Security

Android Security Bulletin December 2016: What you need to know

Although there are no new Critical vulnerabilities in the Android December 2016 Security Bulletin, there are plenty of flaws to be found this month. Get the highlights.

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Image: iStock/Kirill_Savenko

How did Android fare in the December 2016 Security Bulletin? Thankfully, the platform dodged the Critical bullet this month. Even so, there are plenty of vulnerabilities, including six Critical issues from previous bulletins, one of which is related to the Dirty Cow vulnerability found in the Linux kernel; as you probably suspect, the Mediaserver is part of the fun. Let's dive in and see what's what.

SEE: Google patches Dirty Cow vulnerability in latest Android security update (ZDNet)

Check your security release

Before we highlight what's included with the December 2016 Android Security Bulletin, it's always good to know what security release your device has installed.

Of the Android devices I use regularly, the Verizon-branded Nexus 6 running Android 7.0 is two updates behind with the October 2016 security update (Figure A), and my OnePlus 3 is now up to the November 2016 security update (Figure B). Nexus devices, as well as the new Pixel phones, will always be ahead of the curve for the security patches, and the OnePlus 3 has been discontinued so updates may be much slower to arrive.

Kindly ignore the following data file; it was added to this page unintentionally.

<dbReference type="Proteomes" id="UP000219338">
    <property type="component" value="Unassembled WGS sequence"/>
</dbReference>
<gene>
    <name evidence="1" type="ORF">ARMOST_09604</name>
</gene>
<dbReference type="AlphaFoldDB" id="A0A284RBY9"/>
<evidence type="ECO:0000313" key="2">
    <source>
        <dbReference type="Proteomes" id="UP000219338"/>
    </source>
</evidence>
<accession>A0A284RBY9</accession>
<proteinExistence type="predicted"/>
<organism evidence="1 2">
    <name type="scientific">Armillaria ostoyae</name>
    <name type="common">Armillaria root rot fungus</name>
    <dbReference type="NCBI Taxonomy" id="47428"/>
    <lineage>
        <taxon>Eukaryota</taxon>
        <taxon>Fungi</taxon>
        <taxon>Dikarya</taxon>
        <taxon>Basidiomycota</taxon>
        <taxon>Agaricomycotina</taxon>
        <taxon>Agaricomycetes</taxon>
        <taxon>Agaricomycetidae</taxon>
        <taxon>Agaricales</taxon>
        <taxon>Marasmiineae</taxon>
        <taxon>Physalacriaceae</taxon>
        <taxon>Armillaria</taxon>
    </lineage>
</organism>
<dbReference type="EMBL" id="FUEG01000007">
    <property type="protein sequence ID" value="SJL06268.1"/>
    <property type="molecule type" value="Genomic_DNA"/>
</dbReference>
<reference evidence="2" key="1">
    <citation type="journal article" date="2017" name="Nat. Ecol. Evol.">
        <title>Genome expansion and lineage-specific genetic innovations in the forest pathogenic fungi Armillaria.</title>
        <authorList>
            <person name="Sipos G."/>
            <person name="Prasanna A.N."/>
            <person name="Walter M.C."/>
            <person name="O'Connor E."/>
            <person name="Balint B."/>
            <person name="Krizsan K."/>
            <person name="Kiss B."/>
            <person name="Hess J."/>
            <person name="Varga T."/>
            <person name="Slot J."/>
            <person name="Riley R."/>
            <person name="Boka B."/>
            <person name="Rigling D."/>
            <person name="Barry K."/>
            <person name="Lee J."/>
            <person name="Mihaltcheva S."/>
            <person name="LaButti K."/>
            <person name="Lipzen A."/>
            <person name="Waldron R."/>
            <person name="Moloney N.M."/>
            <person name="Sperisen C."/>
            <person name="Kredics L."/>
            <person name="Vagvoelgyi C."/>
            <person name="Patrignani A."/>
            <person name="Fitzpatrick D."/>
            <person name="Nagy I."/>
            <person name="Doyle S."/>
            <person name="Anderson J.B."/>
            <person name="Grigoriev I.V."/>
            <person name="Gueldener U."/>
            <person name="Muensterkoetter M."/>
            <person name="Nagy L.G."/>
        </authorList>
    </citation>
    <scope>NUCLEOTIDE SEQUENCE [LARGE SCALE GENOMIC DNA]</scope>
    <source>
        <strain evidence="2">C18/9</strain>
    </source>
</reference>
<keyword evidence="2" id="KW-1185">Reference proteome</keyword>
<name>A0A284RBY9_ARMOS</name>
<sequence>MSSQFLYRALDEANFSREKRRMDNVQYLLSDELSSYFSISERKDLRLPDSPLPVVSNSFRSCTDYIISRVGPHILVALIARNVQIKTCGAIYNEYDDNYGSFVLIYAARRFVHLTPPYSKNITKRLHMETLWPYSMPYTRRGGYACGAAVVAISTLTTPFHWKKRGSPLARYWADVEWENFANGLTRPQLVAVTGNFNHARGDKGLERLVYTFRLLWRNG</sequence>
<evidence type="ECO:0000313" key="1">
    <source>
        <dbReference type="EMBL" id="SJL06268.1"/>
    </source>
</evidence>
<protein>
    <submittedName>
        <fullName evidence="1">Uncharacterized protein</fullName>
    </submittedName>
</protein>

Figure A

Figure A

The Nexus 6 running Android 7 and October's security patch.

Figure B

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My OnePlus 3 bumped up to the November 2016 patch.

To find out which security release is installed on your device, open Settings, scroll down and tap About Phone, and then look for Android Security Patch Level. If you see an older security patch level, fret not...a new one will appear in an update soon. Android 7.1.1 is due out by the end of December; my guess is the security patches should arrive with that update.

With that said, let's dive into what's new for December.

High issues

Remote code execution vulnerability in CURL/LIBCURL

The CURL and LIBCURL (the command-line tool for transferring data using various protocols) libraries contain a vulnerability that could enable a man-in-the-middle attack, using a forged certificate, to execute arbitrary code within the context of a privileged process. Due to the attacker needing a forged certificate, this vulnerability is rated as High.

Related bugs: A-31271247, A-31271247, A-31271247

Elevation of privilege vulnerability in libziparchive

The libziparchive library includes an elevation of privilege vulnerability that could allow for a malicious application to execute arbitrary code within the context of a privileged process. Due to the vulnerability's ability to gain local access to elevated capabilities not normally accessible to third-party apps, this is rated as High.

Related bug: A-31251826

Denial of service vulnerability in Telephony

The possibility of a permanent denial of service could occur because of a vulnerability found in the Telephony subsystem. This issue could use a malicious file to cause a device to hang or automatically reboot. Due to the possibility of a denial of service attack, this vulnerability is rated as High.